Amol Deshpande, Department of Computer Science
University of Maryland
Abstract: For several decades now, the amount of data available to us has been growing at a pace far higher than our ability to process it; this trend, popularly referred to as "big data", has accelerated many-fold in recent years with the emergence of efficient and mass-produced scientific instruments, increasing ease of generating and publishing data, and proliferation of Internet-connected devices. In this talk, I will present an overview of two recent projects from my group at UMD on building scalable platforms for large-scale data analytics.
First, I will discuss our ongoing work on building a platform, called "DataHub", for enabling collaborative data science, where teams of data scientists can simultaneously analyze, modify, and share datasets, to understand trends and to extract actionable insights. While numerous solutions exist for specific data analysis tasks, underlying infrastructure and data management capabilities for supporting ad hoc collaboration pipelines are still largely missing. I will present our vision for a unified, dataset-centric platform for addressing these challenges, and present our recent work on: (a) efficiently managing a large number versioned datasets, (b) designing and supporting a unified query language to seamlessly query versioning and provenance information, and (c) lifecycle management of complex machine learning models like deep neural networks.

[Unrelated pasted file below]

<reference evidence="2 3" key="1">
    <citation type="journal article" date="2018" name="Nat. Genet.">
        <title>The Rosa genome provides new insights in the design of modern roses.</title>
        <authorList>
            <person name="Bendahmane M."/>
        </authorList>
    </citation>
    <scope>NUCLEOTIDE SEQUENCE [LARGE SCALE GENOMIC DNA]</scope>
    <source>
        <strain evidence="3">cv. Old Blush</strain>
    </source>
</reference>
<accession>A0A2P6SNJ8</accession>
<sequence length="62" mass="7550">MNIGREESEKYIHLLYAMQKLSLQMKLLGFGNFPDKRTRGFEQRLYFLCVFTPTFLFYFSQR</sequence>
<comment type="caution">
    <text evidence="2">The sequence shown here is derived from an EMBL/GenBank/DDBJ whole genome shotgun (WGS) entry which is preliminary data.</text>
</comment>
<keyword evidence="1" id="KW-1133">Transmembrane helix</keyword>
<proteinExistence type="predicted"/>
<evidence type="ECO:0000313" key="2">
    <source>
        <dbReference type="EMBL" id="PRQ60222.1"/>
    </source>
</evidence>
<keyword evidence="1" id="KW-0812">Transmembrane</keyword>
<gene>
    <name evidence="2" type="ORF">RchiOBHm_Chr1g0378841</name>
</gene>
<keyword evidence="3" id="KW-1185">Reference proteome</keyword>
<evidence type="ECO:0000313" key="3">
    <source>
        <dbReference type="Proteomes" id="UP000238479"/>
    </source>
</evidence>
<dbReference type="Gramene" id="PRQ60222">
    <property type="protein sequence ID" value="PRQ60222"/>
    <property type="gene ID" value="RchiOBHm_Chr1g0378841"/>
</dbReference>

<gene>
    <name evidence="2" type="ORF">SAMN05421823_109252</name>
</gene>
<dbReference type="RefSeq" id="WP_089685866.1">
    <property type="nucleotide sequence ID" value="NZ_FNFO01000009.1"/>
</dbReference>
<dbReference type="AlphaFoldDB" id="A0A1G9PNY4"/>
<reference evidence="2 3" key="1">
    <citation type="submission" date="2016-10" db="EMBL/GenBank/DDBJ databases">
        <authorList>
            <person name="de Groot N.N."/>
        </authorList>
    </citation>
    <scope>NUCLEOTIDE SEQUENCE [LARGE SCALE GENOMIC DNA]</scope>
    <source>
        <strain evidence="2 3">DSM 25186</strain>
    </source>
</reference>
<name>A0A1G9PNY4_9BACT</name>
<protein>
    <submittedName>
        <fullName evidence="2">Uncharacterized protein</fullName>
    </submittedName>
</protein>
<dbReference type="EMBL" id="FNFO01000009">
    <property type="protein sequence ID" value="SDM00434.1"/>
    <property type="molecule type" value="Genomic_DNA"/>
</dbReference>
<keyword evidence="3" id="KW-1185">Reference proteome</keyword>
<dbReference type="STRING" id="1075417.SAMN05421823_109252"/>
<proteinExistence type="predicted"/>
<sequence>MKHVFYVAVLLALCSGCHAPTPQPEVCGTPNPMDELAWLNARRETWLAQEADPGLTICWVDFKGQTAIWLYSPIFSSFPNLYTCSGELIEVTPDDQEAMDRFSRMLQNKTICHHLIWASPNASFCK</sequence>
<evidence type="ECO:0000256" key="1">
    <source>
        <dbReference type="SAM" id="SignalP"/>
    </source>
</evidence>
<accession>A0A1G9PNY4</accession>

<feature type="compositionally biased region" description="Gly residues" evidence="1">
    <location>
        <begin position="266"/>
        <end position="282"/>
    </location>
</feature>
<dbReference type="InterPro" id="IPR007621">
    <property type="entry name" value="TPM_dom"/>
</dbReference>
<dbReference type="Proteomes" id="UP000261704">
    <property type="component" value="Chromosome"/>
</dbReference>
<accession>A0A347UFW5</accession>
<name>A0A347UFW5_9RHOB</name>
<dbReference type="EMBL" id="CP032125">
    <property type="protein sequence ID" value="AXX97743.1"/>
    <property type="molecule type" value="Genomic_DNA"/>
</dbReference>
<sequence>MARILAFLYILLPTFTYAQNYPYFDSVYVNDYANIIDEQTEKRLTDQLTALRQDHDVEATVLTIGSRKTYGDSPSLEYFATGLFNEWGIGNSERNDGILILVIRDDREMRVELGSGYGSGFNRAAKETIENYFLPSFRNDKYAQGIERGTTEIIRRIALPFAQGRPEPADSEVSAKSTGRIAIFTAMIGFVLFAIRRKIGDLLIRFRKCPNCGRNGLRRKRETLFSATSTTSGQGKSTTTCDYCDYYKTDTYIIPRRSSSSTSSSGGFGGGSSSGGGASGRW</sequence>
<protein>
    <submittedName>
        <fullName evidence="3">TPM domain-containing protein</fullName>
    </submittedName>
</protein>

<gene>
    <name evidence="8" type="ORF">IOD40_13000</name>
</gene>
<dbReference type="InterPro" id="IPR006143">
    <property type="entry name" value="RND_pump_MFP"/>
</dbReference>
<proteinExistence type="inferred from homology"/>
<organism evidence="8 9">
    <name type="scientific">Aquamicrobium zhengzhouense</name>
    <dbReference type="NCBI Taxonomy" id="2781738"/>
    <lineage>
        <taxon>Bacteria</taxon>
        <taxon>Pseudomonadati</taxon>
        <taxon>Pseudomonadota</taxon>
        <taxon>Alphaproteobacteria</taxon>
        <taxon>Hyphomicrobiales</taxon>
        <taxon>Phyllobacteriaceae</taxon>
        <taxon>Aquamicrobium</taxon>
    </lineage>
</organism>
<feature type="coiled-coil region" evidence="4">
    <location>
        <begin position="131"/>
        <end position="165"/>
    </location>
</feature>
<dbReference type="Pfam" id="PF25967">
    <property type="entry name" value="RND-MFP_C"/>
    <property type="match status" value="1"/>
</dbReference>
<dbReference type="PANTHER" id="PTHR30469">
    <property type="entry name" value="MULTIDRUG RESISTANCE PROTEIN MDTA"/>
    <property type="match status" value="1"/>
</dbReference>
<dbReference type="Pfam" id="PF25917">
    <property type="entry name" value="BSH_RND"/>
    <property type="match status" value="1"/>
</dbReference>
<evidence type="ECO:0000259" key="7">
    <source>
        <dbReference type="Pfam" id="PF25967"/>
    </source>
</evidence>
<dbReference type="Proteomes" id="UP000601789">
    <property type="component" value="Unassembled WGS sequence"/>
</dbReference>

Second, I will present our initial work on extracting hidden graphs from relational databases. Although there has been much work on large-scale graph analytics, graphs are not the primary representation choice for most data today, and users who want to employ graph analytics are forced to extract data from their data stores, construct the requisite graphs, and then use a specialized engine to write and execute their graph analysis tasks. I will describe our work on a system called GraphGen, that enables users to declaratively specify graph extraction tasks over relational databases, visually explore the extracted graphs, and write and execute graph algorithms over them, either directly or using existing graph libraries like the widely used NetworkX Python library.
Presentation slides (PDF)
Video of presentation (mp4)
Bio: Amol Deshpande is a Professor in the Department of Computer Science at the University of Maryland with a joint appointment in the University of Maryland Institute for Advanced Computer Studies (UMIACS). He received his Ph.D. from University of California at Berkeley in 2004. His research interests include uncertain data management, adaptive query processing, data streams, graph analytics, and sensor networks. He is a recipient of an NSF Career award, and has received best paper awards at the VLDB 2004, EWSN 2008, and VLDB 2009 conferences.
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